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Bilateral relations between Switzerland and the Russian Federation
Relations between Switzerland and Russia have an eventful history. Close contacts were established as long ago as the 18th century: Russian writers, artists and scholars visited Switzerland, while emigrants from Switzerland made their mark in Russia. In the 19th century Russia was one of the guarantee powers for permanent Swiss neutrality, making a significant contribution to the structure of Switzerland's political system. In the early 20th century numerous Russian artists, students and political dissidents – one of whom was Lenin – lived in Switzerland.
Switzerland opened a consulate in St. Petersburg in 1816, upgrading it to a legation 90 years later. The two countries broke off diplomatic relations in 1923, when Russia was going through a period of revolutionary turmoil – and they were not resumed until 1946. Since the end of the Cold War contacts have rapidly intensified in the political, economic, scientific and cultural fields. Among other things this development prompted Switzerland to open a Consulate General in St. Petersburg in June 2006.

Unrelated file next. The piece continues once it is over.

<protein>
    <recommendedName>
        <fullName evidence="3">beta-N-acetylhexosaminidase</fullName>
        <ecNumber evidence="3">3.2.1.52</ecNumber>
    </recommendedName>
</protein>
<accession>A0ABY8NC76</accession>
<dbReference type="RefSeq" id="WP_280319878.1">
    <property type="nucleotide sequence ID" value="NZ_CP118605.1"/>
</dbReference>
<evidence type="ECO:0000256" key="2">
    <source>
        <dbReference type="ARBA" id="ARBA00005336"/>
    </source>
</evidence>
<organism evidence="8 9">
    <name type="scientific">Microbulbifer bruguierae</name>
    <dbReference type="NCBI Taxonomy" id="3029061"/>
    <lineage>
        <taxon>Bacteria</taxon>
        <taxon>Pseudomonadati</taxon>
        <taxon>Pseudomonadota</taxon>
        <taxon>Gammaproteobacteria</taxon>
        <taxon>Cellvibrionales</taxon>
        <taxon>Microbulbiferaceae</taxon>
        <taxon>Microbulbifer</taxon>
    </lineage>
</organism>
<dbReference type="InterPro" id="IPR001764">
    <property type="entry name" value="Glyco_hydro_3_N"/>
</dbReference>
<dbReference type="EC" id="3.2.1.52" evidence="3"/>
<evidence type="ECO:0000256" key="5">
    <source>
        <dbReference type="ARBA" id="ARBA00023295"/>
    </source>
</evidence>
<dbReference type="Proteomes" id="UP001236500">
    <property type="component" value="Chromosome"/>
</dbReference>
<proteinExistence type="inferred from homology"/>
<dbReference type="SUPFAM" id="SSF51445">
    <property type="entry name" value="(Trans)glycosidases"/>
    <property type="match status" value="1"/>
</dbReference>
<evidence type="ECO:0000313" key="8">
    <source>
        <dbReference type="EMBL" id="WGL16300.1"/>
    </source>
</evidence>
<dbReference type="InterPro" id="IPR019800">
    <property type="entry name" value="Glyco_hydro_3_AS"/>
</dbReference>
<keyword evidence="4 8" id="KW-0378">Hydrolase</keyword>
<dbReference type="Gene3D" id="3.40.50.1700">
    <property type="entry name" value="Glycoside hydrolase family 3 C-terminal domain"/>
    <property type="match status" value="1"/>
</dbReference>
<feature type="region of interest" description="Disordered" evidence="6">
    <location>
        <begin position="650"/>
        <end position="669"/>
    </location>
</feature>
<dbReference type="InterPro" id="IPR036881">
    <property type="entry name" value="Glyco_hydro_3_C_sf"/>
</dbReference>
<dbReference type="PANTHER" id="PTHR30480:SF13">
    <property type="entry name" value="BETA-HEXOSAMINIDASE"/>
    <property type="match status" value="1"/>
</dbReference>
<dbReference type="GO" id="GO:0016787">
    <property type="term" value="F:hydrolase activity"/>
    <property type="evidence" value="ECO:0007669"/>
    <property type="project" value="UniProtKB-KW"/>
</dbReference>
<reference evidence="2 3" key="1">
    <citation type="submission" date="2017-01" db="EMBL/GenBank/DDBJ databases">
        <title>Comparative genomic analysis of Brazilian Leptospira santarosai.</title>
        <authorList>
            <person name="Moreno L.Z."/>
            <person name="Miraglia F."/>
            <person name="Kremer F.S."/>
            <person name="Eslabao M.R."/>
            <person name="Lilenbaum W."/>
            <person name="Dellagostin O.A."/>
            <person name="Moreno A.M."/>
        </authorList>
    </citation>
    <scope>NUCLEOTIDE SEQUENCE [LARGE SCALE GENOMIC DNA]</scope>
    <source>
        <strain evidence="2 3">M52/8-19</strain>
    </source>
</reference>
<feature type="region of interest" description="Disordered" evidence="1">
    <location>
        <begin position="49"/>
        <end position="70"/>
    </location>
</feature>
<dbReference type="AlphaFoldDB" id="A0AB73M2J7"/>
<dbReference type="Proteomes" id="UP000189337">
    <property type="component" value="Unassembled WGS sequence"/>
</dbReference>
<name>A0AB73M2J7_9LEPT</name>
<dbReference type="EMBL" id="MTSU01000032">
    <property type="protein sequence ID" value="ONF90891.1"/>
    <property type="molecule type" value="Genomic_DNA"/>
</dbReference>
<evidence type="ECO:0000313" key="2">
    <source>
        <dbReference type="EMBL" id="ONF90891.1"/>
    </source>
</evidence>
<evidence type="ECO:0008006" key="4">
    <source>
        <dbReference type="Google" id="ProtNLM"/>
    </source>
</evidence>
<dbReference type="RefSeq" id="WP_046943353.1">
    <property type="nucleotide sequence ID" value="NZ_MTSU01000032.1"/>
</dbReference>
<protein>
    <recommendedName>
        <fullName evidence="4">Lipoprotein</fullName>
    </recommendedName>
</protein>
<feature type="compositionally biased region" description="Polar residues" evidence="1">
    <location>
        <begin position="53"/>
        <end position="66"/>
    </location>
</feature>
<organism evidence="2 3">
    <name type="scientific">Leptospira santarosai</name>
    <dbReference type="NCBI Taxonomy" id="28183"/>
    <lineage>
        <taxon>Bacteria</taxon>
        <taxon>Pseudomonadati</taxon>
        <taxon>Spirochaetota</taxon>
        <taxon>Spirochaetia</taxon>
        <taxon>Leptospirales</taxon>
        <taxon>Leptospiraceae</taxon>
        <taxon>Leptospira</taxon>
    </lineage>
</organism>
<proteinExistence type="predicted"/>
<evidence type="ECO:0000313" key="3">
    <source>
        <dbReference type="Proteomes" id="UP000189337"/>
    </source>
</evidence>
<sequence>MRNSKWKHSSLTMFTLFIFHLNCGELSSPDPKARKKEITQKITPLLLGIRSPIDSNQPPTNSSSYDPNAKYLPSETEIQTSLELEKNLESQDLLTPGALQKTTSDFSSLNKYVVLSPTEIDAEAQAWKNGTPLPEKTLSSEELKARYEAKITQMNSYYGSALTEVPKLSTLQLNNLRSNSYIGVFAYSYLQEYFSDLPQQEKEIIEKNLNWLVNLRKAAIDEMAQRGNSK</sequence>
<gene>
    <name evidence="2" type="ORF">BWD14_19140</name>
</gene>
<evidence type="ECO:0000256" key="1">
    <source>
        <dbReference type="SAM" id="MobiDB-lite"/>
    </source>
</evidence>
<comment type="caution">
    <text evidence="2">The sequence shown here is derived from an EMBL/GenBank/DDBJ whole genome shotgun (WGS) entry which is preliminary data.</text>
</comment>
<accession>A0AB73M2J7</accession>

The Russian Federation is an important partner for Switzerland. It is the only Permanent Member of the UN Security Council with which Switzerland conducts an annual, ministerial level exchange of visits. In 2009, President Dmitry Medvedev was the first Russian head of state to make a state visit to Switzerland. Regular contacts and consultations also take place at specialist level (for example human rights, security, disarmament) and in multilateral forums. Economic relations have developed well, and there is still scope for further expansion. Switzerland is among the largest investors in Russia. Cultural and scientific exchanges are also continually being strengthened.